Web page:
Ukraine: Central Bank holds the key policy rate stable in June
June 6, 2019
At its 6 June meeting, the National Bank of Ukraine (NBU) kept the key policy rate unchanged at 17.50%, following a 50 basis points cut in the previous meeting. The decision was in line with the expectations of most market analysts and came against the backdrop of rising inflation as well as increased uncertainty surrounding further financial support from the IMF.
Inflation rose from 8.6% in March to 8.8% in April, chiefly on higher food and oil prices. As a result, it moved further above the Central Bank’s 6.5% plus or minus 2.0 percentage points target range, and continued to climb in May, according to the NBU’s estimates. Nevertheless, the Bank maintained its projection of inflation falling to 6.3% by the end of 2019, with prices for fuel and vegetables projected to ease in the second half of the year, and made no changes to its objective of reducing inflation to the 5.0% plus or minus 1.0 percentage point target range by the end of 2020.
In its communiqué, the Bank noted that despite an uptick in the headline reading, core inflation continued to moderate in recent months, while inflation expectations are gradually improving. However, inflation risks have increased since President Volodymyr Zelensky called snap parliamentary elections on 20 May. Of particular relevance, the IMF consequently halted negotiations over the next tranche of a USD 3.9 billion program until a government is in place, which could take months if no clear winner emerges from July’s snap parliamentary election. In addition, the Central Bank identified several other external and internal risks to the outlook, including slowing global growth amid ongoing trade wars, volatile commodity prices and ongoing military conflict with Russia.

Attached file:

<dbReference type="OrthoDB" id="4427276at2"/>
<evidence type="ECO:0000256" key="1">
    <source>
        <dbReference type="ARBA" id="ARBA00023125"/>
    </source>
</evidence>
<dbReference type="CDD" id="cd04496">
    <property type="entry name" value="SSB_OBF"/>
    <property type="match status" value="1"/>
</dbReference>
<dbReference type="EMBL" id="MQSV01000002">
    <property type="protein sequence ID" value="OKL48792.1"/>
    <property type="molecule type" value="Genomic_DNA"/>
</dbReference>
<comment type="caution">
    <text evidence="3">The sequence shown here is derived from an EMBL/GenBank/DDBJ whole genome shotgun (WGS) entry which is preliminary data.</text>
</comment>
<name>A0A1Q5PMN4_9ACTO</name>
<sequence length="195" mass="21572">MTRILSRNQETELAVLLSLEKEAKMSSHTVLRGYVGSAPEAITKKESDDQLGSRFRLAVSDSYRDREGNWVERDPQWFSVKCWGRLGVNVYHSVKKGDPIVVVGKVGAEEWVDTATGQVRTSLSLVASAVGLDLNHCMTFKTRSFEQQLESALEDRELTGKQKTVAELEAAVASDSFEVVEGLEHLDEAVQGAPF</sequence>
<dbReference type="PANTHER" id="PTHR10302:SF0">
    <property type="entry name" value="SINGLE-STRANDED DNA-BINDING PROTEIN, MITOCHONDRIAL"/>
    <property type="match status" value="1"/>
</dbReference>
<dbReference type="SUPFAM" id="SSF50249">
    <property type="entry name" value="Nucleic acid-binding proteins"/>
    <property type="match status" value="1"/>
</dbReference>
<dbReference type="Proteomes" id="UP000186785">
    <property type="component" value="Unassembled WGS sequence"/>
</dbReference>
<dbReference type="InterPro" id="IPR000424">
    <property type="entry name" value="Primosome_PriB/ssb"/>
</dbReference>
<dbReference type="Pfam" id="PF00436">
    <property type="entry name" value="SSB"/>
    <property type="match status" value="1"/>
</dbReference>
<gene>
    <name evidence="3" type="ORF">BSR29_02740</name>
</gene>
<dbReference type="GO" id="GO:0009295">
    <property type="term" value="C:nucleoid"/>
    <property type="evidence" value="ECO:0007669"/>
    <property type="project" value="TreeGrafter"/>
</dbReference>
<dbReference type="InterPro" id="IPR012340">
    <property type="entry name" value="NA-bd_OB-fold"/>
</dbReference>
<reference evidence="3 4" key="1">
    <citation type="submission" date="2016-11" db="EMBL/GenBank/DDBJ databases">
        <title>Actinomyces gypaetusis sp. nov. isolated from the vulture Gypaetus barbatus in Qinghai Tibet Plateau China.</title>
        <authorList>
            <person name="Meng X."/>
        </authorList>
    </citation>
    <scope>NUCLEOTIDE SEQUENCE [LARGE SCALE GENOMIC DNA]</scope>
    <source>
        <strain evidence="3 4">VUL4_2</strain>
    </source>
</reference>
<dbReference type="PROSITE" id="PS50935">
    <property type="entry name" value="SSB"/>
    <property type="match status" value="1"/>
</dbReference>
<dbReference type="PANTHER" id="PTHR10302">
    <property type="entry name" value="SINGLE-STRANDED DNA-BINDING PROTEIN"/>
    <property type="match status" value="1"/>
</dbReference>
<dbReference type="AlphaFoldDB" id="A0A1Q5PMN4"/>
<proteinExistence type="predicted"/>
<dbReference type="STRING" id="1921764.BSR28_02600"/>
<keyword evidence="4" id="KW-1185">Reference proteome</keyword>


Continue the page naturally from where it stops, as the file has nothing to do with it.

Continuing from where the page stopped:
Looking forward, further cuts remain likely, provided inflation expectations remain steady and inflationary risks begin to gradually retreat. Nevertheless, the Central Bank will likely have little space to maneuver before the political uncertainty stemming from snap elections is resolved.
The next monetary policy meeting is scheduled for 25 July.
Author: Almanas Stanapedis, Economist